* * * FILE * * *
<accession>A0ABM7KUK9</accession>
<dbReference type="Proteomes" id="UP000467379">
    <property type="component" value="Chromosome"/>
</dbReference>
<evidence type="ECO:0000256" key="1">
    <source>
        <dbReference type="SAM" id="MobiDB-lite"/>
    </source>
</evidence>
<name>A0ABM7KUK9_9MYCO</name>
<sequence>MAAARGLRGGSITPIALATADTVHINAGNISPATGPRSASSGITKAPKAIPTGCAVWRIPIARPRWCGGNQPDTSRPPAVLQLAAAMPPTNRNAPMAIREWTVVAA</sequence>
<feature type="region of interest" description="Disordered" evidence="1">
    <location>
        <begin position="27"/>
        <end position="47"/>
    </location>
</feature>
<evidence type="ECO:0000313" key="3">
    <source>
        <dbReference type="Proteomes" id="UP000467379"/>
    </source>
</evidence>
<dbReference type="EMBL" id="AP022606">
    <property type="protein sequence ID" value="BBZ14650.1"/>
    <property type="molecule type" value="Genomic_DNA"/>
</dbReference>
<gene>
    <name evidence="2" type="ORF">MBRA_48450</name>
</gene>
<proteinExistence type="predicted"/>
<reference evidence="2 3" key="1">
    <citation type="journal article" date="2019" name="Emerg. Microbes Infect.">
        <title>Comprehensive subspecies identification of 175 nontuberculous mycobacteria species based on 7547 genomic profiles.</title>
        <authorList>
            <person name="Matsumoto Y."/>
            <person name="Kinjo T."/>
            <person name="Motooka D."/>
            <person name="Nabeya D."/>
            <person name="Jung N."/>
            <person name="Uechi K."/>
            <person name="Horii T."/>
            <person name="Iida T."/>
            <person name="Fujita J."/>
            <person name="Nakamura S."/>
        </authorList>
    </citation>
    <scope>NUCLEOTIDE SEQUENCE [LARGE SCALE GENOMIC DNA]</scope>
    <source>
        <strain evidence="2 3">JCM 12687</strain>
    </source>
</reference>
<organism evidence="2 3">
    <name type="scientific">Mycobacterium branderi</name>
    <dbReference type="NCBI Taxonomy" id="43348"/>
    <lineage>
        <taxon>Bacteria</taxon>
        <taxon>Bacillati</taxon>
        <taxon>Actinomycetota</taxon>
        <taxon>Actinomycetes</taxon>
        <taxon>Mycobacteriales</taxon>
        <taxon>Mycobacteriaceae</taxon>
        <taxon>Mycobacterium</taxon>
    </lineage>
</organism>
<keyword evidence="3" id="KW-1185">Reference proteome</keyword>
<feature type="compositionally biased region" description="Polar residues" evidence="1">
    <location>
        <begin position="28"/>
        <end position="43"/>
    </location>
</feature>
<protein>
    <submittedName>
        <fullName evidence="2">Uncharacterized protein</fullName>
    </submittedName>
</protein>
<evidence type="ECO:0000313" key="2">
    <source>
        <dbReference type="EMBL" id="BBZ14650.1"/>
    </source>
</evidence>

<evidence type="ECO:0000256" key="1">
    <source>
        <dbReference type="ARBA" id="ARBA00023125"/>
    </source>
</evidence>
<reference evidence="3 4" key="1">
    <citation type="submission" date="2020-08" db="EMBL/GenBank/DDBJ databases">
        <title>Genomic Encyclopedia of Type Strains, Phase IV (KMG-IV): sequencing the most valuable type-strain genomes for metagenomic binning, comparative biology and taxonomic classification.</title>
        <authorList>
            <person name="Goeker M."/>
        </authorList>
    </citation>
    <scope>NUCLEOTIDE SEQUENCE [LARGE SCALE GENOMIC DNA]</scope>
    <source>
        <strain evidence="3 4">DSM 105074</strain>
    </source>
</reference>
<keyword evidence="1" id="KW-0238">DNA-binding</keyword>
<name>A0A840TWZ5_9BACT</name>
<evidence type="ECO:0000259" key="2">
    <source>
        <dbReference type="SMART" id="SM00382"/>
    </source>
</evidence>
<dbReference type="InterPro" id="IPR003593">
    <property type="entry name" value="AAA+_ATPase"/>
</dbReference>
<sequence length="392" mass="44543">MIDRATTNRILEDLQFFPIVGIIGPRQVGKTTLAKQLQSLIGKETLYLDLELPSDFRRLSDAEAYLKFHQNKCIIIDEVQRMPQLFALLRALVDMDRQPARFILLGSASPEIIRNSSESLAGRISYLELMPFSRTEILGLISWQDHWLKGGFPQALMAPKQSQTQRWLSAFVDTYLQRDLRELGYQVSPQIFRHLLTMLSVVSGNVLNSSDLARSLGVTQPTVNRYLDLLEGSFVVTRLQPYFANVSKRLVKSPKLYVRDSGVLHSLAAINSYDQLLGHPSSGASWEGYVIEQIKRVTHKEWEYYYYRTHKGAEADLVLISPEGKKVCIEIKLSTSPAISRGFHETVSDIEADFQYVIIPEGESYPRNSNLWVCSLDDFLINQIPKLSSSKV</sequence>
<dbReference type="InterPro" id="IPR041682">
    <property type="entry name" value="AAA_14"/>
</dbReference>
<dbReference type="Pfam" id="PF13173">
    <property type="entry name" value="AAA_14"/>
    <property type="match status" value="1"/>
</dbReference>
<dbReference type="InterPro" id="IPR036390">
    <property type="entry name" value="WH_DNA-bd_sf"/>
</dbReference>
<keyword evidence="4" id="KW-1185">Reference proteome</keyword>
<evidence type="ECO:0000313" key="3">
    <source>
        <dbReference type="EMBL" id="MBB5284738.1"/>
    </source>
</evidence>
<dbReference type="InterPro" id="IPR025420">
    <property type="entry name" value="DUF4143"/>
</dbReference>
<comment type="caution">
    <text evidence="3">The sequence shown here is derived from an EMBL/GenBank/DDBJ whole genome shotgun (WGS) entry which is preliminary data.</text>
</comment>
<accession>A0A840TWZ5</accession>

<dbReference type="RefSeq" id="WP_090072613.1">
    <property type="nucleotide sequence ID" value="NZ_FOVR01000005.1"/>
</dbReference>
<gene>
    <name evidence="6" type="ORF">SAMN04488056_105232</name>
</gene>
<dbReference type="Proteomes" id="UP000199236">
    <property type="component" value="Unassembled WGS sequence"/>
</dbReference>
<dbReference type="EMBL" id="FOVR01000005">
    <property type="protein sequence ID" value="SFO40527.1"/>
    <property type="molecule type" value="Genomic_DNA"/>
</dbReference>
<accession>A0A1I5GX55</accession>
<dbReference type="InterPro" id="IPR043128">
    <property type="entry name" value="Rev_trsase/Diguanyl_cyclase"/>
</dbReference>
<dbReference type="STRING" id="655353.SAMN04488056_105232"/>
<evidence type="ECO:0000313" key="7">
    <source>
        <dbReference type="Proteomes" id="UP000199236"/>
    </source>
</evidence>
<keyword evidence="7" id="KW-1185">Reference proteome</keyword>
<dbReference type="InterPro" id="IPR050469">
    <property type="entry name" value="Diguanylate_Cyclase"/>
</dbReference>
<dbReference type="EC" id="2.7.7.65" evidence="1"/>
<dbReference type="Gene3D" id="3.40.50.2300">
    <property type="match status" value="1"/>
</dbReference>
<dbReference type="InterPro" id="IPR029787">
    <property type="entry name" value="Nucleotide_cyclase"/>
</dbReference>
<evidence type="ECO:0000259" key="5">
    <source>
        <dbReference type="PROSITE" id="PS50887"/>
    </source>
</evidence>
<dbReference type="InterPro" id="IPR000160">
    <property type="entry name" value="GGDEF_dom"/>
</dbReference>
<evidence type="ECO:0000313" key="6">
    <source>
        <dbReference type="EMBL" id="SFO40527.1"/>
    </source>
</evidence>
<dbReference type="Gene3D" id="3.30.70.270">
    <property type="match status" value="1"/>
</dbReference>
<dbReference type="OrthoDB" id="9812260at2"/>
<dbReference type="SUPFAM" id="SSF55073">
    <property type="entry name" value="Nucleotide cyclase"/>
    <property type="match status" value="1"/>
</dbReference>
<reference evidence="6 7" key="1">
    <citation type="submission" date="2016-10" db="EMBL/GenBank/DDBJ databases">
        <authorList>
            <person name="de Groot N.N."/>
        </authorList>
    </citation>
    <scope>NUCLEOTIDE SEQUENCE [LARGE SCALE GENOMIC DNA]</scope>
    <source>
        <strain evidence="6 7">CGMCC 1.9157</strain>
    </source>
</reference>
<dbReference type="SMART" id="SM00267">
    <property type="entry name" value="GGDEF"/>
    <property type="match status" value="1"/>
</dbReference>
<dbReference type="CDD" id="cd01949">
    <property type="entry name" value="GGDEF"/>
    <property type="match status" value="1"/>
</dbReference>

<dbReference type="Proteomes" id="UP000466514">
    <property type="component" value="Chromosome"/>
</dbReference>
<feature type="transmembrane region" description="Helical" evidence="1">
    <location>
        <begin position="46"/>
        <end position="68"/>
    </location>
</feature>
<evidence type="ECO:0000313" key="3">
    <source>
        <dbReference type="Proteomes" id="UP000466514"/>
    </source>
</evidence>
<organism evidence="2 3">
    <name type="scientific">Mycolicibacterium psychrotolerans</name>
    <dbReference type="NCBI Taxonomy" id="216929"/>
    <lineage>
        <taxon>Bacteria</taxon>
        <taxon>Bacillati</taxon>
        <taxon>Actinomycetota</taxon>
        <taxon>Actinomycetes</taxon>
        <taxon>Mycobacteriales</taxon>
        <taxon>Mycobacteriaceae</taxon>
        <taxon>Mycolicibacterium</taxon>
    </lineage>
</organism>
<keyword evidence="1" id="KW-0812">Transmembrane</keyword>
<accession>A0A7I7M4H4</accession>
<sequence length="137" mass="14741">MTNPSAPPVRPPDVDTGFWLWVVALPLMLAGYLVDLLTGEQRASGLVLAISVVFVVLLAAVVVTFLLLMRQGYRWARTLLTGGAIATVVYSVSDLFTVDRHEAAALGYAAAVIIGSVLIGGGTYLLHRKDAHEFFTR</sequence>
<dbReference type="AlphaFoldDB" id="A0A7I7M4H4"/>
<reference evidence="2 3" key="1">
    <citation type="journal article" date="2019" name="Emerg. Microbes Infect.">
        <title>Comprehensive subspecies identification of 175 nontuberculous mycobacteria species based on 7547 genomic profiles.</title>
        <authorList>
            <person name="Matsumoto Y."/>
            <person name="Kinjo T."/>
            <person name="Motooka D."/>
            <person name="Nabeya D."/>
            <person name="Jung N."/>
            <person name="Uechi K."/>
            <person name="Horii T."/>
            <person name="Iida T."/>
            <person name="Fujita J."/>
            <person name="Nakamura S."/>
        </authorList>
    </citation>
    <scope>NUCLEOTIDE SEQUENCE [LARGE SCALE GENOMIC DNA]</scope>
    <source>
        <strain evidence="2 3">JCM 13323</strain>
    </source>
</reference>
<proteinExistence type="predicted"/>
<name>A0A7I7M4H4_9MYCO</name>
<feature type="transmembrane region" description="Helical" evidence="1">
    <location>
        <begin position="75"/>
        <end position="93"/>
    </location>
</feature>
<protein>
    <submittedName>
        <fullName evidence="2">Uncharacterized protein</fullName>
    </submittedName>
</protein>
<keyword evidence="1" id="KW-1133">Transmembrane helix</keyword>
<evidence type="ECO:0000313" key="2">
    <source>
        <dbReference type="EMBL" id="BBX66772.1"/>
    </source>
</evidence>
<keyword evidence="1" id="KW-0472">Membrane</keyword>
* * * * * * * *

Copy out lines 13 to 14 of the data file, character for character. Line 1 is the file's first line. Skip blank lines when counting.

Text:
    <location>
        <begin position="27"/>